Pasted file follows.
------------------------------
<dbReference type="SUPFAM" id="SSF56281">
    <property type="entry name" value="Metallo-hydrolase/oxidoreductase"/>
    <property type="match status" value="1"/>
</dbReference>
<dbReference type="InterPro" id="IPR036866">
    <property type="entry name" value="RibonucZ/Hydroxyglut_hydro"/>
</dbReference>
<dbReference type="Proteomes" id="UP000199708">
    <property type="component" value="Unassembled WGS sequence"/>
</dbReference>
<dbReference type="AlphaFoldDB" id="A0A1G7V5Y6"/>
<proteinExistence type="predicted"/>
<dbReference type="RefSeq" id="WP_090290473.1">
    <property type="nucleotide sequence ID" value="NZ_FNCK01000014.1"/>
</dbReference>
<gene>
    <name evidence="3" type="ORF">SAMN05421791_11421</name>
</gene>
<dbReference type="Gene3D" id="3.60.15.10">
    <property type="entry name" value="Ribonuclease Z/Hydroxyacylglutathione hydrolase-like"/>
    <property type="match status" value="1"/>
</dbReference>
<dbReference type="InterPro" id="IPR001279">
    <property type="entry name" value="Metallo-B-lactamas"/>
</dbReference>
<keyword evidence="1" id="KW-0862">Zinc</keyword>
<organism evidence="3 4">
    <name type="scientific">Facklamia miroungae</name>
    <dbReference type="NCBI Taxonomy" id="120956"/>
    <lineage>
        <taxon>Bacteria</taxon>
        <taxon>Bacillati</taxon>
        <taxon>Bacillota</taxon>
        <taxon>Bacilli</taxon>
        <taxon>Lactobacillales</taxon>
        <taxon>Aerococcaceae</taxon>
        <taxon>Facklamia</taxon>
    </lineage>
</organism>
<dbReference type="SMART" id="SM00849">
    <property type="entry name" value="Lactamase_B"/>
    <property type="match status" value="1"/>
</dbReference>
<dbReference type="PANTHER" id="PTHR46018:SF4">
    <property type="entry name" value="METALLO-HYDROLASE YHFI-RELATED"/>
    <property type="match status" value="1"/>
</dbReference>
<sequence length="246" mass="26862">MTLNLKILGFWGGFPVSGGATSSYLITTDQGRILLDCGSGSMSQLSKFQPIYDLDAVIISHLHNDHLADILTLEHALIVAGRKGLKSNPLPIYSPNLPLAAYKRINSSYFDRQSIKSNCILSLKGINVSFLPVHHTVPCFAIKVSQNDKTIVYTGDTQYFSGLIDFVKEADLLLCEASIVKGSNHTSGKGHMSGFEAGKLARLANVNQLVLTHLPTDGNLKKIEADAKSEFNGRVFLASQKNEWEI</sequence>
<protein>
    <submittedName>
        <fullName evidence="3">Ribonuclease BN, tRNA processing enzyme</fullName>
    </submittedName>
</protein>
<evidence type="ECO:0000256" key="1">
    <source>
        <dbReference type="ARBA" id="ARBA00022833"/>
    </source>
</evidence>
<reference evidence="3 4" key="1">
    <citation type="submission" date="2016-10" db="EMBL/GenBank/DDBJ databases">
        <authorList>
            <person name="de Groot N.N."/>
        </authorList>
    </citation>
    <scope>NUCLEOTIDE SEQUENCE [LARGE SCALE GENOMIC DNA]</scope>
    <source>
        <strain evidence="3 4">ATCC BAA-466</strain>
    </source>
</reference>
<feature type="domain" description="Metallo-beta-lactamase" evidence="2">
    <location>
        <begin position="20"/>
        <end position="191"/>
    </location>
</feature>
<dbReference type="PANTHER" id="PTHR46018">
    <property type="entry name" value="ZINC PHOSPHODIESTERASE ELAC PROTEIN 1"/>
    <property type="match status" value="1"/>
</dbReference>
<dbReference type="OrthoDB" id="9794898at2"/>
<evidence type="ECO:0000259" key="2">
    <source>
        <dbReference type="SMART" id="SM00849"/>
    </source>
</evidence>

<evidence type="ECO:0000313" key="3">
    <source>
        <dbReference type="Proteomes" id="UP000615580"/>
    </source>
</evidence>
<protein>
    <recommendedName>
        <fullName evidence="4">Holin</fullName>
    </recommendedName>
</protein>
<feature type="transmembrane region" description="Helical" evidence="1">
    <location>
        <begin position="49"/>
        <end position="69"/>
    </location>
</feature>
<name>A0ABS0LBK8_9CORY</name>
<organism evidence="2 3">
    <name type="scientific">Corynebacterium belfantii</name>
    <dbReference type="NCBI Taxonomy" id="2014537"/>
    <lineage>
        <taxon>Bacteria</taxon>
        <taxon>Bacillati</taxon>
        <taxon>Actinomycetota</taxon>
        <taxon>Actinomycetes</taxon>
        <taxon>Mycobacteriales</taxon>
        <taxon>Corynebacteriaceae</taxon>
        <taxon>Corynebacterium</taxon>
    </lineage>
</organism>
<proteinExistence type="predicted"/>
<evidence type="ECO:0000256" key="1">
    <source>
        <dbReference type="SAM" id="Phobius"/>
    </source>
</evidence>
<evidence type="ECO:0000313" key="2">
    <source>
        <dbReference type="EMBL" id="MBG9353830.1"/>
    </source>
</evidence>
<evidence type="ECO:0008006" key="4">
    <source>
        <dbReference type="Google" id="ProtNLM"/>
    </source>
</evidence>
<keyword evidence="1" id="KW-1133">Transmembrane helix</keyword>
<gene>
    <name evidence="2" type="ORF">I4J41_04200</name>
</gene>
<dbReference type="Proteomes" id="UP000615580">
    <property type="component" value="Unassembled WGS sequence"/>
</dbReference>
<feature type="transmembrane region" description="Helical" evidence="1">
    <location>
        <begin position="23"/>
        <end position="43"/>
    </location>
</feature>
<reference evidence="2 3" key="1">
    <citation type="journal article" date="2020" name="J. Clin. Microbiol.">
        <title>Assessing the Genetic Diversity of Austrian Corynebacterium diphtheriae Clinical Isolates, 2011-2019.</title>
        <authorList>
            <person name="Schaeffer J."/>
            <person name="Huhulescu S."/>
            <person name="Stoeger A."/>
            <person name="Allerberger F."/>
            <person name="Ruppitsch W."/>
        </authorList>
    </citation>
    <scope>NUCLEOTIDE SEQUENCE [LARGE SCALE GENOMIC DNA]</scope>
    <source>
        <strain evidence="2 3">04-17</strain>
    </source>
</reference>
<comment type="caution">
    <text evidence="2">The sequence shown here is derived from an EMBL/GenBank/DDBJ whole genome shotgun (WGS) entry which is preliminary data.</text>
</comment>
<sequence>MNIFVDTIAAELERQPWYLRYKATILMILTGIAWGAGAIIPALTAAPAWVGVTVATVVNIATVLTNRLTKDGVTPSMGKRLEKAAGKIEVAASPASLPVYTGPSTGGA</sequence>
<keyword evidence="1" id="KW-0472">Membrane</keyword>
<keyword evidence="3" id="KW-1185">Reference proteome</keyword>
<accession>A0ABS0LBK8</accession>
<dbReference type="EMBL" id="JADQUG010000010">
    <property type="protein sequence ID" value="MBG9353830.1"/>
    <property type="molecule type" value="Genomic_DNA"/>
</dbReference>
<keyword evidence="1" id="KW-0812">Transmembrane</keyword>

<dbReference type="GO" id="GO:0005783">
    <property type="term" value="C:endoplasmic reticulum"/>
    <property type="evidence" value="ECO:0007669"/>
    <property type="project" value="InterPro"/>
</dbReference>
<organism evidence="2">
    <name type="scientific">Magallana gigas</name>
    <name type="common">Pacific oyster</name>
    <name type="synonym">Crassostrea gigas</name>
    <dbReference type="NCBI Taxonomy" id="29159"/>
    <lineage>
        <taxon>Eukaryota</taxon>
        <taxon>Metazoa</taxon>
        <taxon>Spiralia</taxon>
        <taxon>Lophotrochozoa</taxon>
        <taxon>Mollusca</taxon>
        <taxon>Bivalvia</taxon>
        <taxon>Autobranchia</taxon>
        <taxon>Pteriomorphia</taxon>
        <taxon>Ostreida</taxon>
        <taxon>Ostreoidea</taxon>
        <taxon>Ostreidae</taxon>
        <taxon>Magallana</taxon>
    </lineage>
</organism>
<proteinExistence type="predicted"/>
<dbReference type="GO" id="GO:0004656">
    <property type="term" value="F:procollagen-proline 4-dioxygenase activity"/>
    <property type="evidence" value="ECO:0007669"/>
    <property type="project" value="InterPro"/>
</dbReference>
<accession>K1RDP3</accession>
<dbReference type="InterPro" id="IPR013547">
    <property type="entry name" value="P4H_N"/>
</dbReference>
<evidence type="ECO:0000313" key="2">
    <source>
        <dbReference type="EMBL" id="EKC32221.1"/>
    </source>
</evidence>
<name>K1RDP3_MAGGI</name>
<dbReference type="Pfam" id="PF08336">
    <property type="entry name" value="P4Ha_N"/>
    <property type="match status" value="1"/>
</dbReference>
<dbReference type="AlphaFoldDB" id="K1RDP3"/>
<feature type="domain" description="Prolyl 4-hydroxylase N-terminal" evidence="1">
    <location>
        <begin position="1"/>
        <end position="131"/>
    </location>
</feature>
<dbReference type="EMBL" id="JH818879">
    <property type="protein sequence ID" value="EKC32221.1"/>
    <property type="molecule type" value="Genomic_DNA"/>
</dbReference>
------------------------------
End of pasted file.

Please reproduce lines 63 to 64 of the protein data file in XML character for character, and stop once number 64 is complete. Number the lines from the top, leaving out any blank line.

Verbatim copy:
        </authorList>
    </citation>